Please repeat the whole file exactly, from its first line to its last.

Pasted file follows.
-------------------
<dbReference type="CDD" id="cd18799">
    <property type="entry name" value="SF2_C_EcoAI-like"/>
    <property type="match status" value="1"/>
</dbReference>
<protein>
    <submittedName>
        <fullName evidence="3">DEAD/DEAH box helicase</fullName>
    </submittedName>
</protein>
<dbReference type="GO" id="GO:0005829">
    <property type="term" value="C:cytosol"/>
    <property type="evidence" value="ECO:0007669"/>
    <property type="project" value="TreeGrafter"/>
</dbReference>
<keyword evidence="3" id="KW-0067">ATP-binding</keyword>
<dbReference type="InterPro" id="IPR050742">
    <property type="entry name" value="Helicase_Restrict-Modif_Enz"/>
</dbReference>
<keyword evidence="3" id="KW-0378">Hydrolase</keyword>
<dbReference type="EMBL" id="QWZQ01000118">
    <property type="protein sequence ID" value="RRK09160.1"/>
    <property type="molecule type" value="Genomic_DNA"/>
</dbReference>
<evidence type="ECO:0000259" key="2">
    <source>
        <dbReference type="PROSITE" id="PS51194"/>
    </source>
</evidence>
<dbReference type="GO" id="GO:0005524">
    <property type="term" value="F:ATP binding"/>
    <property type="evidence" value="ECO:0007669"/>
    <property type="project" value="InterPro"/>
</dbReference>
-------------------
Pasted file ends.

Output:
<dbReference type="CDD" id="cd18799">
    <property type="entry name" value="SF2_C_EcoAI-like"/>
    <property type="match status" value="1"/>
</dbReference>
<protein>
    <submittedName>
        <fullName evidence="3">DEAD/DEAH box helicase</fullName>
    </submittedName>
</protein>
<dbReference type="GO" id="GO:0005829">
    <property type="term" value="C:cytosol"/>
    <property type="evidence" value="ECO:0007669"/>
    <property type="project" value="TreeGrafter"/>
</dbReference>
<keyword evidence="3" id="KW-0067">ATP-binding</keyword>
<dbReference type="InterPro" id="IPR050742">
    <property type="entry name" value="Helicase_Restrict-Modif_Enz"/>
</dbReference>
<keyword evidence="3" id="KW-0378">Hydrolase</keyword>
<dbReference type="EMBL" id="QWZQ01000118">
    <property type="protein sequence ID" value="RRK09160.1"/>
    <property type="molecule type" value="Genomic_DNA"/>
</dbReference>
<evidence type="ECO:0000259" key="2">
    <source>
        <dbReference type="PROSITE" id="PS51194"/>
    </source>
</evidence>
<dbReference type="GO" id="GO:0005524">
    <property type="term" value="F:ATP binding"/>
    <property type="evidence" value="ECO:0007669"/>
    <property type="project" value="InterPro"/>
</dbReference>